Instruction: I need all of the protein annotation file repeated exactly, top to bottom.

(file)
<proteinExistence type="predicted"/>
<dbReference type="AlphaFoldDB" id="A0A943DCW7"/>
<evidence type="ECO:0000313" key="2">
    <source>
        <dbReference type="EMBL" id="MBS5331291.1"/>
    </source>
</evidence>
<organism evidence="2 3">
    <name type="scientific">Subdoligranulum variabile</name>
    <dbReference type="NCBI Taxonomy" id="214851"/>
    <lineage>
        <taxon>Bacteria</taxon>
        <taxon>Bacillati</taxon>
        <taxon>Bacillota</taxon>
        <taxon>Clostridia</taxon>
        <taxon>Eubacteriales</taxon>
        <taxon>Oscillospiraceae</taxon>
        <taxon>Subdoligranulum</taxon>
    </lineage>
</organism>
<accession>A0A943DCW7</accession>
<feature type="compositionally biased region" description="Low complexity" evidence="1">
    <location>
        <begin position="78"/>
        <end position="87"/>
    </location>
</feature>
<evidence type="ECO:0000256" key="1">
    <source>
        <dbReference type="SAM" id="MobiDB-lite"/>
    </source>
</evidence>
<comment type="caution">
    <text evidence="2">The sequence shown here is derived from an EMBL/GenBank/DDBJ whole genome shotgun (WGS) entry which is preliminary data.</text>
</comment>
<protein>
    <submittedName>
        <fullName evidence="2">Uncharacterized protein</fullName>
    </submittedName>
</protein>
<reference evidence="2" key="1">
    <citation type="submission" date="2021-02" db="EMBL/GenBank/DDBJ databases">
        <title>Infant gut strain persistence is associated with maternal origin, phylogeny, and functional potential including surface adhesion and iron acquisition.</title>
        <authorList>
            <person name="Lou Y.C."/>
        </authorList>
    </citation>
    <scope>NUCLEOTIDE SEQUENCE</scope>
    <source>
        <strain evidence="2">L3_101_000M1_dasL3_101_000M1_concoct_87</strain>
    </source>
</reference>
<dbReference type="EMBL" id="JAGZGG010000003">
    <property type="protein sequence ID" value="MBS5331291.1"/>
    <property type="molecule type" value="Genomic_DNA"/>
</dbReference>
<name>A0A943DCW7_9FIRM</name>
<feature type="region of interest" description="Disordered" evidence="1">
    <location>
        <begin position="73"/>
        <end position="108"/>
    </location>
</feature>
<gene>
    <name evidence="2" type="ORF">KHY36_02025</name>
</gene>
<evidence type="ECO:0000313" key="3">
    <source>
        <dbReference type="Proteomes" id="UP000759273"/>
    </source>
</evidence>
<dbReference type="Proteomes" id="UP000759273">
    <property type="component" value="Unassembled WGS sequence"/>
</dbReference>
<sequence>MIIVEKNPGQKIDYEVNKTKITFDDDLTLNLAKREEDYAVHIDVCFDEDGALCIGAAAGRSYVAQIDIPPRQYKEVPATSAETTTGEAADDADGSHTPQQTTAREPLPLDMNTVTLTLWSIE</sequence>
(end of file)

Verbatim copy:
<proteinExistence type="predicted"/>
<dbReference type="AlphaFoldDB" id="A0A943DCW7"/>
<evidence type="ECO:0000313" key="2">
    <source>
        <dbReference type="EMBL" id="MBS5331291.1"/>
    </source>
</evidence>
<organism evidence="2 3">
    <name type="scientific">Subdoligranulum variabile</name>
    <dbReference type="NCBI Taxonomy" id="214851"/>
    <lineage>
        <taxon>Bacteria</taxon>
        <taxon>Bacillati</taxon>
        <taxon>Bacillota</taxon>
        <taxon>Clostridia</taxon>
        <taxon>Eubacteriales</taxon>
        <taxon>Oscillospiraceae</taxon>
        <taxon>Subdoligranulum</taxon>
    </lineage>
</organism>
<accession>A0A943DCW7</accession>
<feature type="compositionally biased region" description="Low complexity" evidence="1">
    <location>
        <begin position="78"/>
        <end position="87"/>
    </location>
</feature>
<evidence type="ECO:0000256" key="1">
    <source>
        <dbReference type="SAM" id="MobiDB-lite"/>
    </source>
</evidence>
<comment type="caution">
    <text evidence="2">The sequence shown here is derived from an EMBL/GenBank/DDBJ whole genome shotgun (WGS) entry which is preliminary data.</text>
</comment>
<protein>
    <submittedName>
        <fullName evidence="2">Uncharacterized protein</fullName>
    </submittedName>
</protein>
<reference evidence="2" key="1">
    <citation type="submission" date="2021-02" db="EMBL/GenBank/DDBJ databases">
        <title>Infant gut strain persistence is associated with maternal origin, phylogeny, and functional potential including surface adhesion and iron acquisition.</title>
        <authorList>
            <person name="Lou Y.C."/>
        </authorList>
    </citation>
    <scope>NUCLEOTIDE SEQUENCE</scope>
    <source>
        <strain evidence="2">L3_101_000M1_dasL3_101_000M1_concoct_87</strain>
    </source>
</reference>
<dbReference type="EMBL" id="JAGZGG010000003">
    <property type="protein sequence ID" value="MBS5331291.1"/>
    <property type="molecule type" value="Genomic_DNA"/>
</dbReference>
<name>A0A943DCW7_9FIRM</name>
<feature type="region of interest" description="Disordered" evidence="1">
    <location>
        <begin position="73"/>
        <end position="108"/>
    </location>
</feature>
<gene>
    <name evidence="2" type="ORF">KHY36_02025</name>
</gene>
<evidence type="ECO:0000313" key="3">
    <source>
        <dbReference type="Proteomes" id="UP000759273"/>
    </source>
</evidence>
<dbReference type="Proteomes" id="UP000759273">
    <property type="component" value="Unassembled WGS sequence"/>
</dbReference>
<sequence>MIIVEKNPGQKIDYEVNKTKITFDDDLTLNLAKREEDYAVHIDVCFDEDGALCIGAAAGRSYVAQIDIPPRQYKEVPATSAETTTGEAADDADGSHTPQQTTAREPLPLDMNTVTLTLWSIE</sequence>